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A Short Case Against NAFTA





If you came to read this thinking that it was going to be a piece on throwing up protectionist legislation in order to ward off foreign vendors and their goods, you've come to the wrong place. This is not a tirade against international trade. In fact, those of us who are against NAFTA know that international trade, if done correctly, can help all nations involved. And not doing it correctly is exactly what we have against NAFTA and similar trade legislation that this country has entered into.

We have many laws in this country that our businesses must adhere to. And many of these laws concern the social safety net. Businesses have to contribute for such things as unemployment insurance, disability and social security. Other laws they must follow concern the environment. Nobody is really arguing that these laws aren't necessary, or good for the nation. We may argue that they need to be reformed in some ways, but we do recognize that they are good for our society as a whole. Having a social safety net and protecting the environment are things that civilized countries do. But all of these programs come with a cost for our businesses, and we must recognize that when we negotiate trade treaties.

There is no problem when our country signs trade legislation with other industrialized countries that have relatively the same social and environmental laws that we do. Since we are both on the same cost footing, we are not at a disadvantage when we compete. But to disregard these costs when negotiating trade treaties with third world countries is unconscionable. These types of countries have an unfair advantage over our industries since they don't have to worry about environmental laws, social service laws and, most of all, a minimum wage. Basically, we can't compete since the cost of doing business here is so much more expensive than it is over there.

People who support NAFTA will tell you that we are doing these countries a favor since they are gaining jobs and becoming more prosperous. They will also tell you that the jobs we lose will be made up in other areas. The truth is that we aren't doing them any favors. Most of these people are making wages that they can hardly live on. And since their government is anti-union, they have no voice to speak for them or help them obtain better working conditions. We like to say that in this country, we outlawed slave labor years ago. In looking at it from today's perspective, however, it appears that we've just exported it. Nobody is saying that we shouldn't try to help these countries in some way. But it's true that the incentive to reform their labor and environmental laws is far stronger before they are a part of the treaty than after they are a part of it. As for our own lost jobs, if the unemployed can find work, it's usually in the lower paying service area, such as retail. Even if they find manufacturing work, the wages are severly depressed due to the foreign competition. Those that can't find work end up straining the social safety net even further.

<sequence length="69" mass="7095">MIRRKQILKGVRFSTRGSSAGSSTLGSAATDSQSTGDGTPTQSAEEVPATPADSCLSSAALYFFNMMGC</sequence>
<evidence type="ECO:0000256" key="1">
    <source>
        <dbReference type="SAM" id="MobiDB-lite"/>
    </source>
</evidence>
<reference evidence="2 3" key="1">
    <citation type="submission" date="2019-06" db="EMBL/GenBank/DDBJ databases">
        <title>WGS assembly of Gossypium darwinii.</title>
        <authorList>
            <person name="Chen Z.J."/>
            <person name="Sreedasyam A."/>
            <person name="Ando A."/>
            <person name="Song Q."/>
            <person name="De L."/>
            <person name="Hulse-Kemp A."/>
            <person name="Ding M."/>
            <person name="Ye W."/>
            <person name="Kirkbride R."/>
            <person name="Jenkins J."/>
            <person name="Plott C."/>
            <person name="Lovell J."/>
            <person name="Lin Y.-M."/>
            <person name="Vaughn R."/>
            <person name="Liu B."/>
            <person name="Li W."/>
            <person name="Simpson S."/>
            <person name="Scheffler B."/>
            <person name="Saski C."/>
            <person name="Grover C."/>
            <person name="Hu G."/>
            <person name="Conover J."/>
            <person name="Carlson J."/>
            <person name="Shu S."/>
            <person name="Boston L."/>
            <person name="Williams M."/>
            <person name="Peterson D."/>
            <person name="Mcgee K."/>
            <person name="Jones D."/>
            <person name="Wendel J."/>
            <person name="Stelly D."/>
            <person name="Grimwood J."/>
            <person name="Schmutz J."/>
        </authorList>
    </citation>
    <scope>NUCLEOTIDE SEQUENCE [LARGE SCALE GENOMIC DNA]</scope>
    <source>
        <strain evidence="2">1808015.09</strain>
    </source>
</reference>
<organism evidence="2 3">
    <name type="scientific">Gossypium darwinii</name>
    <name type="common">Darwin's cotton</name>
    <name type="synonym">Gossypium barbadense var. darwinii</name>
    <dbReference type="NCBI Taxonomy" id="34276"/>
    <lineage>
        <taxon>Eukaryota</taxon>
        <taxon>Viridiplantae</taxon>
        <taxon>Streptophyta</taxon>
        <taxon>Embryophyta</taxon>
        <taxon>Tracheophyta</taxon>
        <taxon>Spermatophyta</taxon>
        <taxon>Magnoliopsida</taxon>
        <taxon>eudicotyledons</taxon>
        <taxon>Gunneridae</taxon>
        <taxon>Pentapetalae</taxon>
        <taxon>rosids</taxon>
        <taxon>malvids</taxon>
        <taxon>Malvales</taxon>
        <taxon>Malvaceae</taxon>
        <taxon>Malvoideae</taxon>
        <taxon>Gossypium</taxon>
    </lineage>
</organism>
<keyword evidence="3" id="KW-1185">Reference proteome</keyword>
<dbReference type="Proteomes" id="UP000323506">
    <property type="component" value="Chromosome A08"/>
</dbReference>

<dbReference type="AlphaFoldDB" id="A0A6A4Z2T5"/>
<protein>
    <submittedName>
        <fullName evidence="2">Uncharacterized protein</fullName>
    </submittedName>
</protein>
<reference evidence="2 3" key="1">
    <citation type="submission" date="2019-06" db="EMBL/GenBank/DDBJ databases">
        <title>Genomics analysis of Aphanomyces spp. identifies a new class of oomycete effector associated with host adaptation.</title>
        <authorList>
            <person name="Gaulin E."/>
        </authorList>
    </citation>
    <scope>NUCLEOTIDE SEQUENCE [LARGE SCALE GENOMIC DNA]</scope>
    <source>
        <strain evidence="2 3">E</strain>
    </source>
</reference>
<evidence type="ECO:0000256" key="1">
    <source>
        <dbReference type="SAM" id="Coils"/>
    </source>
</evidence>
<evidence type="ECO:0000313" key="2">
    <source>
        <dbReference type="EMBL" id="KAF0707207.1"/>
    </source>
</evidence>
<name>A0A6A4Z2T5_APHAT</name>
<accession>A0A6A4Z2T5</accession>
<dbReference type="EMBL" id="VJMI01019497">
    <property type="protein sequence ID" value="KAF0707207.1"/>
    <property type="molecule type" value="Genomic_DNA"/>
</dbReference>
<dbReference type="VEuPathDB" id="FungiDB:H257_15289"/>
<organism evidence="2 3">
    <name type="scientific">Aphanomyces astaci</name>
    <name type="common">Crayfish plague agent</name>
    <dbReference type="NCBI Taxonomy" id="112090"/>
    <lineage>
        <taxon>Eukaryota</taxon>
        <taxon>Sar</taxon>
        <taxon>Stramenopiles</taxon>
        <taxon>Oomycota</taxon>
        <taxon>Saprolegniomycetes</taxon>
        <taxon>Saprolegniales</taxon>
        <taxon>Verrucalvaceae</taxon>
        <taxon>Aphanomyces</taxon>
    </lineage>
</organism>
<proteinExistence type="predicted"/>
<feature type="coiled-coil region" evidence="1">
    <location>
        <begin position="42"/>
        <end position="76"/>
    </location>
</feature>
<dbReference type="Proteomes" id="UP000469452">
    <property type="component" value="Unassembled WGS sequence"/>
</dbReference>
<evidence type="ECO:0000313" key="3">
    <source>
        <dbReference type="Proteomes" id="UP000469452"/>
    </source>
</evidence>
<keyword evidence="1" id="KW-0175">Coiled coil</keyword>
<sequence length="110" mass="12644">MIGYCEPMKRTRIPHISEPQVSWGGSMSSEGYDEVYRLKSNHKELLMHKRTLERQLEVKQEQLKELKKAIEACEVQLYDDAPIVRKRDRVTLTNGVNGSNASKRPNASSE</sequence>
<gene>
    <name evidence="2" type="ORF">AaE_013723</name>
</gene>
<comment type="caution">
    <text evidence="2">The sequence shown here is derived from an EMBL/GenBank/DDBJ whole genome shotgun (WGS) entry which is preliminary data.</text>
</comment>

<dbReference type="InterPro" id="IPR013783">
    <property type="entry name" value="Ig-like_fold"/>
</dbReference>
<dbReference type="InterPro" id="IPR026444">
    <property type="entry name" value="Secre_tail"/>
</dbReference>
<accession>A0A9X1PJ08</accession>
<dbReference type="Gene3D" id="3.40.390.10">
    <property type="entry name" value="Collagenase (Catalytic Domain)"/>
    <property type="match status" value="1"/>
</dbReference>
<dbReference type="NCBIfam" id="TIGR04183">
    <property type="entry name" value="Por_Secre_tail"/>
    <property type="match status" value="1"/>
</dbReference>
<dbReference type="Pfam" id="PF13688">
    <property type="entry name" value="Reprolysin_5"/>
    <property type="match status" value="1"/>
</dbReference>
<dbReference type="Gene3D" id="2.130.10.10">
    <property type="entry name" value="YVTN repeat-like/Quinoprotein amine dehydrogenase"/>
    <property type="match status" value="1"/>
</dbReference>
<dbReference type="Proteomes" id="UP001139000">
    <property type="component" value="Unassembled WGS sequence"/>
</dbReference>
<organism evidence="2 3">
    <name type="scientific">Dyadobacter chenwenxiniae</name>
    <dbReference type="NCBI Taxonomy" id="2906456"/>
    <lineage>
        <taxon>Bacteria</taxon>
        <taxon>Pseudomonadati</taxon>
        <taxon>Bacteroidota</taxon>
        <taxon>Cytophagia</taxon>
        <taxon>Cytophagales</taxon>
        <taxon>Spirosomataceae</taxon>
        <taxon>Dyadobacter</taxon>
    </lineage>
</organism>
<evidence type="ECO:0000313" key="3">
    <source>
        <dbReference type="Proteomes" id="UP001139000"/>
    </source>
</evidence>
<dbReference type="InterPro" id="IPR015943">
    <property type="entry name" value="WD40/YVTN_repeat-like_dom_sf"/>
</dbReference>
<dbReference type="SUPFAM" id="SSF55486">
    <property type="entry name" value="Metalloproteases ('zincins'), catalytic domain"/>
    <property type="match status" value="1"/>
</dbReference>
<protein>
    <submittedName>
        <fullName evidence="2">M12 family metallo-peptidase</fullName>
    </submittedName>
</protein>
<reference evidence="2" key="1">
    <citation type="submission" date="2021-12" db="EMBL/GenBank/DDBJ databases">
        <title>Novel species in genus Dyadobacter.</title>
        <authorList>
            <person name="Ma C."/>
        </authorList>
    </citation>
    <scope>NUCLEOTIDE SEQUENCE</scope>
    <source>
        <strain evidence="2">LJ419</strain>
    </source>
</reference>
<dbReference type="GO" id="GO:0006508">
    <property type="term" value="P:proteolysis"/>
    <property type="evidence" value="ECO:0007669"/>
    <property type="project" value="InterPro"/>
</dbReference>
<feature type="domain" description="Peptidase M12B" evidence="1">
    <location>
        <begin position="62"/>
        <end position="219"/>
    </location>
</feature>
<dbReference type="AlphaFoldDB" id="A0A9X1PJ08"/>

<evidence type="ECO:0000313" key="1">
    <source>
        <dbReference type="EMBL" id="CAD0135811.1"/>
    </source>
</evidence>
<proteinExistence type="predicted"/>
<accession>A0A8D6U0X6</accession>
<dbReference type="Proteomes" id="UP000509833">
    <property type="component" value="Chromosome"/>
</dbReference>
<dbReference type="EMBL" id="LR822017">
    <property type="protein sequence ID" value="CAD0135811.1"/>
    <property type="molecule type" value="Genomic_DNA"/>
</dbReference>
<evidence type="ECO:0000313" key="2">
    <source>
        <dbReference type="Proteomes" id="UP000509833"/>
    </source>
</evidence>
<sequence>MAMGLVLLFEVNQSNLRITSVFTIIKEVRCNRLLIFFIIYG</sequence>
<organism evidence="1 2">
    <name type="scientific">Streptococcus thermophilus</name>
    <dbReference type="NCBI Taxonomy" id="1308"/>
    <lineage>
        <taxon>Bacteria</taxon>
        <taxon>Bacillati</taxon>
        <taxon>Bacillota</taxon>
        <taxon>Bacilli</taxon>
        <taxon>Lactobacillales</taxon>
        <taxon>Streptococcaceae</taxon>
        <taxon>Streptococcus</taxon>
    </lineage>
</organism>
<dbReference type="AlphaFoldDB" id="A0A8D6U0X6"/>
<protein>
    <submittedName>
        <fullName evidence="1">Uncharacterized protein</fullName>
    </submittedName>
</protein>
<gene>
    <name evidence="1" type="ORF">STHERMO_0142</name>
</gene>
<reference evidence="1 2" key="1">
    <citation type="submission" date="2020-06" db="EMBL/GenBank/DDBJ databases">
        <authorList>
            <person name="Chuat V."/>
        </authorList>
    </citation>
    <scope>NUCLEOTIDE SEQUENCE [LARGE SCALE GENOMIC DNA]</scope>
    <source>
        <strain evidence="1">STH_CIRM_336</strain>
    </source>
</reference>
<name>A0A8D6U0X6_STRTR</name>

Economists have a theory that when all trade is free, countries will produce only what they are best able to produce. Since inefficiencies are purged from the marketplace, everybody becomes relatively industrious and prosperous. This will never happen in the real world, of course, as mother nature and human nature (meaning greed) will see to it that inefficiencies remain for a long time to come. Unfortunately, there is no such thing as global prosperity and there never will be, for if there was, it would lead to massive overproduction. This would cause an economic depression far more severe, and far more global, than the depression of the 1930's. The sad truth is that the world will always need "have-not" countries for this very reason. The question is, will we become one of these have-not countries due to the poorly written trade laws that the President and Congress keep getting us into?


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